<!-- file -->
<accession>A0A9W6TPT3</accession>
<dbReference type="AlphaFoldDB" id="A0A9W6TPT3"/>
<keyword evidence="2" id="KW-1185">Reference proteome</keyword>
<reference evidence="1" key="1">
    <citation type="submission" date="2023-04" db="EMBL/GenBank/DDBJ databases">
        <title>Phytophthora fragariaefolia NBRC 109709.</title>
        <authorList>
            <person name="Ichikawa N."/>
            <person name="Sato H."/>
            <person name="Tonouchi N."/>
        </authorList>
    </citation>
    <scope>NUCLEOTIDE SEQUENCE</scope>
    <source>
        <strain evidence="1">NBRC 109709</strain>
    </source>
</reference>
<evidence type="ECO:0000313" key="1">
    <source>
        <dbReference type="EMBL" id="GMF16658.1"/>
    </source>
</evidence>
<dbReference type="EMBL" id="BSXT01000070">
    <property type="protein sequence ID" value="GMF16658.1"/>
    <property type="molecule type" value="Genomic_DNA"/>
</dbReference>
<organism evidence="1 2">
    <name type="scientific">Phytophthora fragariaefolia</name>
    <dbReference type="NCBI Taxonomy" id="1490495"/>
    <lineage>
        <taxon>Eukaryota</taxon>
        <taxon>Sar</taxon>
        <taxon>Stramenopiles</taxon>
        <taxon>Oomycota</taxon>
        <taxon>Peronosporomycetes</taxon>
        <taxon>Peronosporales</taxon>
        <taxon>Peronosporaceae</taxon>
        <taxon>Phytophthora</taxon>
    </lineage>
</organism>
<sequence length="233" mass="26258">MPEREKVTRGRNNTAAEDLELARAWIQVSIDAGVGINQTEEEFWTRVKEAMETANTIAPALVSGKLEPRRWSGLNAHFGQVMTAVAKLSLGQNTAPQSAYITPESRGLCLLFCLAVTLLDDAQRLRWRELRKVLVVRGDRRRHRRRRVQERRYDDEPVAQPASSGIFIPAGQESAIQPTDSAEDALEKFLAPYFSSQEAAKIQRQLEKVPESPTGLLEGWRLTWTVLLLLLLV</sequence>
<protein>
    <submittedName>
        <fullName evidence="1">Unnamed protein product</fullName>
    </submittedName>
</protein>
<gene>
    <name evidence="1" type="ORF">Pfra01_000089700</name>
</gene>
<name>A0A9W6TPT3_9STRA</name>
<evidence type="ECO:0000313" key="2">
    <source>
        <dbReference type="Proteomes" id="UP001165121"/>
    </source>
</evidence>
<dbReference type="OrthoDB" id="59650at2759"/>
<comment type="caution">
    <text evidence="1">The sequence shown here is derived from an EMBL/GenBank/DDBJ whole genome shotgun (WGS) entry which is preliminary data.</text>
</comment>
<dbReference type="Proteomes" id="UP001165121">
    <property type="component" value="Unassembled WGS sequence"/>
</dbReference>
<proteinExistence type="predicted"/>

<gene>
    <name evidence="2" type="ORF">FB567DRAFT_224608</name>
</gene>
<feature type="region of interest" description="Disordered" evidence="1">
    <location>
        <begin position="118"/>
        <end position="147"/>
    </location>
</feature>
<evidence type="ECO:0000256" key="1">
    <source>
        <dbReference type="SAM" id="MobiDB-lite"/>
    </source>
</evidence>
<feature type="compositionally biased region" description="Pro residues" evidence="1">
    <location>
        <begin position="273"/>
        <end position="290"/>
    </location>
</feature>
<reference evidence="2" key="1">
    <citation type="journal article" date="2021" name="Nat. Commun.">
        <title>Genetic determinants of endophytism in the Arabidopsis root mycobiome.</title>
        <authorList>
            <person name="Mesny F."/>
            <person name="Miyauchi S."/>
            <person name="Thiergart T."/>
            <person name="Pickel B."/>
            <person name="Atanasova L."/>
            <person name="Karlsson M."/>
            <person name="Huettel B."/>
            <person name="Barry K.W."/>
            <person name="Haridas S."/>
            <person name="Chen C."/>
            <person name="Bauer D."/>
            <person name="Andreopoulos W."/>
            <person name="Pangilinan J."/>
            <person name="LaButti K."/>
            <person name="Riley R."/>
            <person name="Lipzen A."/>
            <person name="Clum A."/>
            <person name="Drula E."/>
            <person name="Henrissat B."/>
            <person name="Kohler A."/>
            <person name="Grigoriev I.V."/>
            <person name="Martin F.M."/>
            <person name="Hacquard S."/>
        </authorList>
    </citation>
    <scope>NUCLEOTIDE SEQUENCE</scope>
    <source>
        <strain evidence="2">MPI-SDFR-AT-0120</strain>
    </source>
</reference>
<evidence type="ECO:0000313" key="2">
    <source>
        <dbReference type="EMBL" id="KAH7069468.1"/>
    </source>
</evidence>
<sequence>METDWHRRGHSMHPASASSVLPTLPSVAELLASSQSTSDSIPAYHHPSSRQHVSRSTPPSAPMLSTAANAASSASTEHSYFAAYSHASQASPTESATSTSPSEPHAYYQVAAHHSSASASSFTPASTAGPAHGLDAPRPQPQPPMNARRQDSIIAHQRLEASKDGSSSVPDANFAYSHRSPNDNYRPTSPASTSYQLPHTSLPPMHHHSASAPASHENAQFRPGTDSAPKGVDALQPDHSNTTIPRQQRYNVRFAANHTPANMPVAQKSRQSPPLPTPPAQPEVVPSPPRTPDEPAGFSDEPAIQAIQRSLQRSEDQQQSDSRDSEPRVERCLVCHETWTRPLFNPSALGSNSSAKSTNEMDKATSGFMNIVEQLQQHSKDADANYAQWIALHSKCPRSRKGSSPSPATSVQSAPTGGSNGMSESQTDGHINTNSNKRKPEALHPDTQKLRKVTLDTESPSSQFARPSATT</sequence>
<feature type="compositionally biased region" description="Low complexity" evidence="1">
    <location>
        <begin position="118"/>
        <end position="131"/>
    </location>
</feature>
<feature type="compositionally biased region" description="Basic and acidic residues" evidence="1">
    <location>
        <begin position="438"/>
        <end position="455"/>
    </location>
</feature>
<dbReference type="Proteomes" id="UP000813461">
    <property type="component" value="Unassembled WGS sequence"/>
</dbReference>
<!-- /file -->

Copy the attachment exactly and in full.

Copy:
<accession>A0A9W6TPT3</accession>
<dbReference type="AlphaFoldDB" id="A0A9W6TPT3"/>
<keyword evidence="2" id="KW-1185">Reference proteome</keyword>
<reference evidence="1" key="1">
    <citation type="submission" date="2023-04" db="EMBL/GenBank/DDBJ databases">
        <title>Phytophthora fragariaefolia NBRC 109709.</title>
        <authorList>
            <person name="Ichikawa N."/>
            <person name="Sato H."/>
            <person name="Tonouchi N."/>
        </authorList>
    </citation>
    <scope>NUCLEOTIDE SEQUENCE</scope>
    <source>
        <strain evidence="1">NBRC 109709</strain>
    </source>
</reference>
<evidence type="ECO:0000313" key="1">
    <source>
        <dbReference type="EMBL" id="GMF16658.1"/>
    </source>
</evidence>
<dbReference type="EMBL" id="BSXT01000070">
    <property type="protein sequence ID" value="GMF16658.1"/>
    <property type="molecule type" value="Genomic_DNA"/>
</dbReference>
<organism evidence="1 2">
    <name type="scientific">Phytophthora fragariaefolia</name>
    <dbReference type="NCBI Taxonomy" id="1490495"/>
    <lineage>
        <taxon>Eukaryota</taxon>
        <taxon>Sar</taxon>
        <taxon>Stramenopiles</taxon>
        <taxon>Oomycota</taxon>
        <taxon>Peronosporomycetes</taxon>
        <taxon>Peronosporales</taxon>
        <taxon>Peronosporaceae</taxon>
        <taxon>Phytophthora</taxon>
    </lineage>
</organism>
<sequence length="233" mass="26258">MPEREKVTRGRNNTAAEDLELARAWIQVSIDAGVGINQTEEEFWTRVKEAMETANTIAPALVSGKLEPRRWSGLNAHFGQVMTAVAKLSLGQNTAPQSAYITPESRGLCLLFCLAVTLLDDAQRLRWRELRKVLVVRGDRRRHRRRRVQERRYDDEPVAQPASSGIFIPAGQESAIQPTDSAEDALEKFLAPYFSSQEAAKIQRQLEKVPESPTGLLEGWRLTWTVLLLLLLV</sequence>
<protein>
    <submittedName>
        <fullName evidence="1">Unnamed protein product</fullName>
    </submittedName>
</protein>
<gene>
    <name evidence="1" type="ORF">Pfra01_000089700</name>
</gene>
<name>A0A9W6TPT3_9STRA</name>
<evidence type="ECO:0000313" key="2">
    <source>
        <dbReference type="Proteomes" id="UP001165121"/>
    </source>
</evidence>
<dbReference type="OrthoDB" id="59650at2759"/>
<comment type="caution">
    <text evidence="1">The sequence shown here is derived from an EMBL/GenBank/DDBJ whole genome shotgun (WGS) entry which is preliminary data.</text>
</comment>
<dbReference type="Proteomes" id="UP001165121">
    <property type="component" value="Unassembled WGS sequence"/>
</dbReference>
<proteinExistence type="predicted"/>

<gene>
    <name evidence="2" type="ORF">FB567DRAFT_224608</name>
</gene>
<feature type="region of interest" description="Disordered" evidence="1">
    <location>
        <begin position="118"/>
        <end position="147"/>
    </location>
</feature>
<evidence type="ECO:0000256" key="1">
    <source>
        <dbReference type="SAM" id="MobiDB-lite"/>
    </source>
</evidence>
<feature type="compositionally biased region" description="Pro residues" evidence="1">
    <location>
        <begin position="273"/>
        <end position="290"/>
    </location>
</feature>
<reference evidence="2" key="1">
    <citation type="journal article" date="2021" name="Nat. Commun.">
        <title>Genetic determinants of endophytism in the Arabidopsis root mycobiome.</title>
        <authorList>
            <person name="Mesny F."/>
            <person name="Miyauchi S."/>
            <person name="Thiergart T."/>
            <person name="Pickel B."/>
            <person name="Atanasova L."/>
            <person name="Karlsson M."/>
            <person name="Huettel B."/>
            <person name="Barry K.W."/>
            <person name="Haridas S."/>
            <person name="Chen C."/>
            <person name="Bauer D."/>
            <person name="Andreopoulos W."/>
            <person name="Pangilinan J."/>
            <person name="LaButti K."/>
            <person name="Riley R."/>
            <person name="Lipzen A."/>
            <person name="Clum A."/>
            <person name="Drula E."/>
            <person name="Henrissat B."/>
            <person name="Kohler A."/>
            <person name="Grigoriev I.V."/>
            <person name="Martin F.M."/>
            <person name="Hacquard S."/>
        </authorList>
    </citation>
    <scope>NUCLEOTIDE SEQUENCE</scope>
    <source>
        <strain evidence="2">MPI-SDFR-AT-0120</strain>
    </source>
</reference>
<evidence type="ECO:0000313" key="2">
    <source>
        <dbReference type="EMBL" id="KAH7069468.1"/>
    </source>
</evidence>
<sequence>METDWHRRGHSMHPASASSVLPTLPSVAELLASSQSTSDSIPAYHHPSSRQHVSRSTPPSAPMLSTAANAASSASTEHSYFAAYSHASQASPTESATSTSPSEPHAYYQVAAHHSSASASSFTPASTAGPAHGLDAPRPQPQPPMNARRQDSIIAHQRLEASKDGSSSVPDANFAYSHRSPNDNYRPTSPASTSYQLPHTSLPPMHHHSASAPASHENAQFRPGTDSAPKGVDALQPDHSNTTIPRQQRYNVRFAANHTPANMPVAQKSRQSPPLPTPPAQPEVVPSPPRTPDEPAGFSDEPAIQAIQRSLQRSEDQQQSDSRDSEPRVERCLVCHETWTRPLFNPSALGSNSSAKSTNEMDKATSGFMNIVEQLQQHSKDADANYAQWIALHSKCPRSRKGSSPSPATSVQSAPTGGSNGMSESQTDGHINTNSNKRKPEALHPDTQKLRKVTLDTESPSSQFARPSATT</sequence>
<feature type="compositionally biased region" description="Low complexity" evidence="1">
    <location>
        <begin position="118"/>
        <end position="131"/>
    </location>
</feature>
<feature type="compositionally biased region" description="Basic and acidic residues" evidence="1">
    <location>
        <begin position="438"/>
        <end position="455"/>
    </location>
</feature>
<dbReference type="Proteomes" id="UP000813461">
    <property type="component" value="Unassembled WGS sequence"/>
</dbReference>